Trump plan would cut taxes for companies; White House claims plan to help the middle class
WASHINGTON — President Donald Trump proposed dramatic cuts in corporate and personal taxes Wednesday in an overhaul his administration asserts will spur national economic growth and bring jobs and prosperity to America’s middle class. But his ambitious plan is alarming lawmakers who worry it will balloon federal deficits.
The plan would reduce investment and estate taxes, helping the wealthy. But administration officials said several other tax breaks that help well-to-do taxpayers would be eliminated and the plan would largely help the middle class.
The White House has yet to spell out how much of a hole the tax cuts could create in the federal budget, maintaining that the resulting economic growth would eliminate the risk of a soaring government deficit— if not actually cause the red ink to diminish.
The outlined changes to the tax code are the most concrete guidance so far on Trump’s vision for spurring job growth and fulfilling his promise to help workers who have been left behind by an increasingly globalized economy.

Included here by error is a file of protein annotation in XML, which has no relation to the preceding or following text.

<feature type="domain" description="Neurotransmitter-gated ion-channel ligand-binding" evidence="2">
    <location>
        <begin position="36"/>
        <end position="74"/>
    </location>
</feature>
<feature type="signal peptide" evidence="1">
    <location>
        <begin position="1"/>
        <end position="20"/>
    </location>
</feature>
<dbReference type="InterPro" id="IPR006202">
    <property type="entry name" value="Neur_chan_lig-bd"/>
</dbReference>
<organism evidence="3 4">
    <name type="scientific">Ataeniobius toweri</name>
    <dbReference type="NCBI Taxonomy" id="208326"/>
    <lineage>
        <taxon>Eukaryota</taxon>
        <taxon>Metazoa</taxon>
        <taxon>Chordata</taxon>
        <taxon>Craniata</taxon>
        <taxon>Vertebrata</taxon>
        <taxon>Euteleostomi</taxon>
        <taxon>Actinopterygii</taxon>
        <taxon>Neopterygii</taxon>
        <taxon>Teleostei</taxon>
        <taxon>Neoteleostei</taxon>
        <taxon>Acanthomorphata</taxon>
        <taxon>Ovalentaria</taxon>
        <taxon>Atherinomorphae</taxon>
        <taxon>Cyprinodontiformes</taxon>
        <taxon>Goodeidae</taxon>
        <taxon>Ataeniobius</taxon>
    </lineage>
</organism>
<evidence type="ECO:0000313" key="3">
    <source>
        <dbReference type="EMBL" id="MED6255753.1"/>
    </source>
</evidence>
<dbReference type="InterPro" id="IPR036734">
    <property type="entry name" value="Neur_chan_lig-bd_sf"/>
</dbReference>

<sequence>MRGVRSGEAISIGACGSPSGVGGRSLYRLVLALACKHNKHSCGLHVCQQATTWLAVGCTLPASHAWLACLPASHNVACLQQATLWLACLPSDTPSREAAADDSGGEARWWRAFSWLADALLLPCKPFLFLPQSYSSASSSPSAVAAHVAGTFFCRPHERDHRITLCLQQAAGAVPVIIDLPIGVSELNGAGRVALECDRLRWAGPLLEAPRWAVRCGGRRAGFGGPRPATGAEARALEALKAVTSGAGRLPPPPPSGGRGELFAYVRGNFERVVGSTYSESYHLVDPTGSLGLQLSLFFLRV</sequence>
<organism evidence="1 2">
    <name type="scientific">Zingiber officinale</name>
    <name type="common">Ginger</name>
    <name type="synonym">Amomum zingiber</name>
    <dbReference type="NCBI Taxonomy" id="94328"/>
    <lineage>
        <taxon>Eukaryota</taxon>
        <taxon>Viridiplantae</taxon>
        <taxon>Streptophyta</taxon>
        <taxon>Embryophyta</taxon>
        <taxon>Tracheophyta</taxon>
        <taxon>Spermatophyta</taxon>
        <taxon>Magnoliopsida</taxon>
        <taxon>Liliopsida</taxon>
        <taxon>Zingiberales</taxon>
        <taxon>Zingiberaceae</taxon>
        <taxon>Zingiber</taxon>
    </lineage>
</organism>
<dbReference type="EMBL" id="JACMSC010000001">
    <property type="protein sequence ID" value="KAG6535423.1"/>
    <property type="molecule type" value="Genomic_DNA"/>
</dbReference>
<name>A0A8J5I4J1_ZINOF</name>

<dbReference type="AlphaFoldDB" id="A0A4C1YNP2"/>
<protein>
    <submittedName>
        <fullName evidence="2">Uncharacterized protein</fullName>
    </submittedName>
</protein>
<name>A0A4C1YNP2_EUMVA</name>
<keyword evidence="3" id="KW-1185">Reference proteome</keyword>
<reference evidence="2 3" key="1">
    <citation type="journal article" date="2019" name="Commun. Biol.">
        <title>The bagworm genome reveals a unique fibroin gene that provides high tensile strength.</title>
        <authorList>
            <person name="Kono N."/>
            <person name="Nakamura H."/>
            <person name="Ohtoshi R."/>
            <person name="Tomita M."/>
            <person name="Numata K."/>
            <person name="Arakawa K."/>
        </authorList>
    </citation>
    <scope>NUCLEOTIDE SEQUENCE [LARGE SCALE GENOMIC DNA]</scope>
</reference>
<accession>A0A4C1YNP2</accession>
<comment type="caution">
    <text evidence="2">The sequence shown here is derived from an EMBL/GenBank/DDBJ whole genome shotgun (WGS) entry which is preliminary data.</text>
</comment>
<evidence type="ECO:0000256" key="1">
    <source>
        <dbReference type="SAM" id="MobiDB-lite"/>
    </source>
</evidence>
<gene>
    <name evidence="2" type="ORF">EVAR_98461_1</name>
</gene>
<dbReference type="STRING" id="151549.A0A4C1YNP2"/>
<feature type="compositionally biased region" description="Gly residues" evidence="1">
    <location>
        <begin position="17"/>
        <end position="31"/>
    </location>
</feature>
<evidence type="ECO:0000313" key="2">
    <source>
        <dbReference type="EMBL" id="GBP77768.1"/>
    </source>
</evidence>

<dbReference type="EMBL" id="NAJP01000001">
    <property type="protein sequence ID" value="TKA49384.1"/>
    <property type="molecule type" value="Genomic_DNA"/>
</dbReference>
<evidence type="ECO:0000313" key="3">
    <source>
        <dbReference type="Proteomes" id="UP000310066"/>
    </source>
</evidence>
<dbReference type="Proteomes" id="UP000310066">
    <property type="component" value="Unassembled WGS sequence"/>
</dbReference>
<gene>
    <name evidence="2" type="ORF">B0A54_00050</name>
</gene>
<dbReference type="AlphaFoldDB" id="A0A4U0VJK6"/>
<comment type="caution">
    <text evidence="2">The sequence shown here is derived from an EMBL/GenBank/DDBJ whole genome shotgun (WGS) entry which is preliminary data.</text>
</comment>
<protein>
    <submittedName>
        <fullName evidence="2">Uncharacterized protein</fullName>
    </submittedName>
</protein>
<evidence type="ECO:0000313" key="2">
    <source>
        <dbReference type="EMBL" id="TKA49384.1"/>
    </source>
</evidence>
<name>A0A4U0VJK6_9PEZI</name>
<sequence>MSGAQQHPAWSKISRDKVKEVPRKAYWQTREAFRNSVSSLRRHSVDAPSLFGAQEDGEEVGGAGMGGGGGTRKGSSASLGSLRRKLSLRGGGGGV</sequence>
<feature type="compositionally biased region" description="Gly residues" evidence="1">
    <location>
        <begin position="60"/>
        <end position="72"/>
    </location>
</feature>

“He understands that there are a lot people who work hard and feel like they’re not getting ahead,” said Gary Cohn, director of the White House National Economic Council. “I would never, ever bet against this president. He will get this done for the American people.”
Still, the proposal leaves a series of open questions that could affect its impact on taxpayers and the economy.
The administration wants to reduce the number of tax brackets to three from seven, but it has yet to determine the income levels for people who would be put in each bracket. It also has yet to spell out how the plan would stop wealthier Americans from exploiting a lower corporate tax rate to reduce how much they pay. And the White House has downplayed the threat that the tax cuts could cause the deficit to surge, possibly eroding support for the plan among lawmakers in Trump’s own Republican Party.
Cohn said Trump and his administration recognize they have to be “good stewards” of the federal budget. But the plan as it currently stands could cause the federal deficit to climb, unless it sparks a massive and lasting wave of growth that most economists say is unlikely.
Administration officials intend to hash out additional details with members of the House and Senate in the coming weeks for what would be the first massive rewrite of the U.S. tax code since 1986.
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